‘Help me,’ Radulf said again as he rose impatiently from his bed.

‘Here. Take this cloak. And tread upon the cushions. Your naked feet should not touch the tiles.’

The house of office was in a yard behind the shop, next to the kitchen and the stables. He walked slowly downstairs, his hand upon Anne’s arm, but he was still very feeble. He stopped on the next landing underneath a woollen tapestry depicting Judith and Holofernes; he felt the ague in his stomach, and sat down upon a large wooden chest. ‘Friday is the day of the Expulsion and the Deluge, the Betrayal and the Crucifixion. Take me into the yard.’

She assisted him down the last flight and watched him as he walked slowly across to the privy. ‘May Friday be your own doom day, dear husband. May it be your expulsion and your betrayal.’ And then she remembered the scriptures. Let old things pass away.

Radulf Strago sat down carefully on the hole of the siege.(1) He could feel his stomach turning in its agony. It was a fire. There was a wooden pipe in the corner, leading to a stone-lined latrine pit beneath the soil, and for a moment it seemed to move as if it were a living thing. He was bathed in a great sweat. ‘The sun,’ he said, ‘is none the worse for shining on a dunghill. So may it shine on me.’ There was a trickle of water in the lead cistern just outside the door, but it seemed in Radulf’s ears like a storm. Blessed is the corpse that the rain rains on. But if I besmear the seat, no one else will come at it. He put out his hand to grasp at the arse-wisps, the pieces of hay and the cut squares of cloth which were piled beside the privy.

Anne Strago found him crouched upon the clay floor with a piece of cotton in his hand; there was a stream still flowing from his buttocks. She did not want to touch the body: those days were over. So she ran out into the street, crying, ‘A death! A death!’ Then she came back into the house, and embraced Janekin. ‘The apprentice no longer has a master,’ she told him. ‘He has a mistress.’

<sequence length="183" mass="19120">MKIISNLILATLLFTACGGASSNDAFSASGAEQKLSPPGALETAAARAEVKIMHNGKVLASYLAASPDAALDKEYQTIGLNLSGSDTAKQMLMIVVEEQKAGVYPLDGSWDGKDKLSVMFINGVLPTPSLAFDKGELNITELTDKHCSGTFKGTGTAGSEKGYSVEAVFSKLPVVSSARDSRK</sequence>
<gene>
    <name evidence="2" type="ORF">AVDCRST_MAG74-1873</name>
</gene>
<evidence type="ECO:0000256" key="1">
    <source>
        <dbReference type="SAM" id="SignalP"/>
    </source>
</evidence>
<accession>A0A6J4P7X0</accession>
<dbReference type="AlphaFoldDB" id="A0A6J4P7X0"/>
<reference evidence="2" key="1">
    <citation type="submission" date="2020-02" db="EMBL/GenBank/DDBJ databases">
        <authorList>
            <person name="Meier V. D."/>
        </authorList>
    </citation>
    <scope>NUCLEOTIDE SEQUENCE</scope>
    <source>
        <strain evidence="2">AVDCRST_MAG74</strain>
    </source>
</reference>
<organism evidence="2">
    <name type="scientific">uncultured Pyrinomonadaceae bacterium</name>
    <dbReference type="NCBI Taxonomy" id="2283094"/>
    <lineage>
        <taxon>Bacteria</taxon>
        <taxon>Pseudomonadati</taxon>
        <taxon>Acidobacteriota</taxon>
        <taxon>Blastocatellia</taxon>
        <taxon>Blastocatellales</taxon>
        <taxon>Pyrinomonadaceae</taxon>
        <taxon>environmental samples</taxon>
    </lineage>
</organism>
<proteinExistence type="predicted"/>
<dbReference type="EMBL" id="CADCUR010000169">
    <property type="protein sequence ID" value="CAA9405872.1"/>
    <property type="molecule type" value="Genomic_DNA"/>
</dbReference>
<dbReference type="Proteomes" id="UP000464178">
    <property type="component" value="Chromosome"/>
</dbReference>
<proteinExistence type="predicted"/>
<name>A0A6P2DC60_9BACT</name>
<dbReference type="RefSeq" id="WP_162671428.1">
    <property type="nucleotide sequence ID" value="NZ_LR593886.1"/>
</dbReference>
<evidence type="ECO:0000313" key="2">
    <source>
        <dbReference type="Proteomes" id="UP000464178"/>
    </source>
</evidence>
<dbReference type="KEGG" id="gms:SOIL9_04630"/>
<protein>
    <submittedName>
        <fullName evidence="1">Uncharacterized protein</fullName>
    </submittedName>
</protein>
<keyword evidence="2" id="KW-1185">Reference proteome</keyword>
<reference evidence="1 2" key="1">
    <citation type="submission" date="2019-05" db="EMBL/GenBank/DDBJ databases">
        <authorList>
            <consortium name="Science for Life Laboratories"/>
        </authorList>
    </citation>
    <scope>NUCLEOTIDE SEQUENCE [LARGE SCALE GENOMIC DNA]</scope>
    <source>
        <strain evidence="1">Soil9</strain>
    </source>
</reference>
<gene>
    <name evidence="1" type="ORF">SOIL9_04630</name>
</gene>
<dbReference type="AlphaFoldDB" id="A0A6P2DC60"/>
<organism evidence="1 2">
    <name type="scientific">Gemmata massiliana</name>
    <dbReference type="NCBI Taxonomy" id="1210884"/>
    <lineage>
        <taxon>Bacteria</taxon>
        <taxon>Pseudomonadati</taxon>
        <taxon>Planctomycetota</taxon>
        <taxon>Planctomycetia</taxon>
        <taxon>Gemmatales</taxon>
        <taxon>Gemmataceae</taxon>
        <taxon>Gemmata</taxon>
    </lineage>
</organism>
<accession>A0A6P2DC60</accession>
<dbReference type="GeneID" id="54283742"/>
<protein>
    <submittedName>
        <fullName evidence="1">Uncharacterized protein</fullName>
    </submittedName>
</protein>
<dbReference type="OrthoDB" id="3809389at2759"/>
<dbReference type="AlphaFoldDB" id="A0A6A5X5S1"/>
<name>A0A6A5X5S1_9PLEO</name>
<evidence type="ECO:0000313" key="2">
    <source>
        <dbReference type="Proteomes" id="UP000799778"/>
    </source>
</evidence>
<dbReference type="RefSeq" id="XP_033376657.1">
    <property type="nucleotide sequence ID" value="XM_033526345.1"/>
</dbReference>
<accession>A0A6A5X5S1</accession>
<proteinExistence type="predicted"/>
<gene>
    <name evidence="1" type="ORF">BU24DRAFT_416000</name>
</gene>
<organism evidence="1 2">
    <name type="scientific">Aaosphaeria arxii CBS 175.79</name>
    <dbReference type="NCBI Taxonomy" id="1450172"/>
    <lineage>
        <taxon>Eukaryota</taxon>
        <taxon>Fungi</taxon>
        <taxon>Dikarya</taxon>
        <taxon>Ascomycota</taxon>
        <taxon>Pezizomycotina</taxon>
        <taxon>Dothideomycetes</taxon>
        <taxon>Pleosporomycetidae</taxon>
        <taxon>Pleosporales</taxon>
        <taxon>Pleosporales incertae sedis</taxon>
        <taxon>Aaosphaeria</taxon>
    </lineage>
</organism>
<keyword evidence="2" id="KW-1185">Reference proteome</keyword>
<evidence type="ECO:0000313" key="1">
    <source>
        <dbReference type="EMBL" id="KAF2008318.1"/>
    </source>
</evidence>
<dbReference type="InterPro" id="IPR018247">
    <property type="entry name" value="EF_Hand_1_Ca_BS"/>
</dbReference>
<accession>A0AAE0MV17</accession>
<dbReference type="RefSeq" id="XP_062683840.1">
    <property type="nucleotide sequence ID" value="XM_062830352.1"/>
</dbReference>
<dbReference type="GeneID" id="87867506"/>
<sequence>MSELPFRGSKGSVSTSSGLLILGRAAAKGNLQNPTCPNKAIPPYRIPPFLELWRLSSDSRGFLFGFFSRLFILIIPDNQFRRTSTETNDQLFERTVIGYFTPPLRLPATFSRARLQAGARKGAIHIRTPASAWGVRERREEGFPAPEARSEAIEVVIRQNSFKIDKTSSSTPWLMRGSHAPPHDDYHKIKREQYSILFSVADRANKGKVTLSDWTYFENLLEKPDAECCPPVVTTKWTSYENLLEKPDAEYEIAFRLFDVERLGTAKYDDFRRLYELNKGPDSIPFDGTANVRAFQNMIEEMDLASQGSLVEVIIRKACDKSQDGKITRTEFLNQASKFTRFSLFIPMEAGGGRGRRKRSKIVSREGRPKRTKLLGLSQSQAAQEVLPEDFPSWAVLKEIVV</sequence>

At the subsequent inquest the coroner declared that Radulf Strago had suffered a fit after the oratory had been visited by fire, and had died a death none other than his rightful death; his verdict satisfied the five guardians of the ward, who paid for a trental of Masses to intercede for Radulf’s soul. And what could be more natural and appropriate than that, after a period of mourning, Anne Strago should marry Janekin? She told her neighbours that excessive grief only harmed the soul of the departed, which was considered a wise saying. It was then generally agreed that the business would prosper, as indeed it did. As Anne Strago told Janekin, ‘Friday is a good day.’ There was an ancient belief, however, that murder could never be concealed in London and that it would always find its season to appear.

From Chapter 23 - The Author's Tale
(1) Every Londoner was accustomed to the smell of faeces, and there were still parts of the city that were shunned for fear of contagion — shunned, that is, except for the snufflers and gongers or rakers who collected the dung to spread upon the fields beyond the walls.

© Peter Ackroyd 2003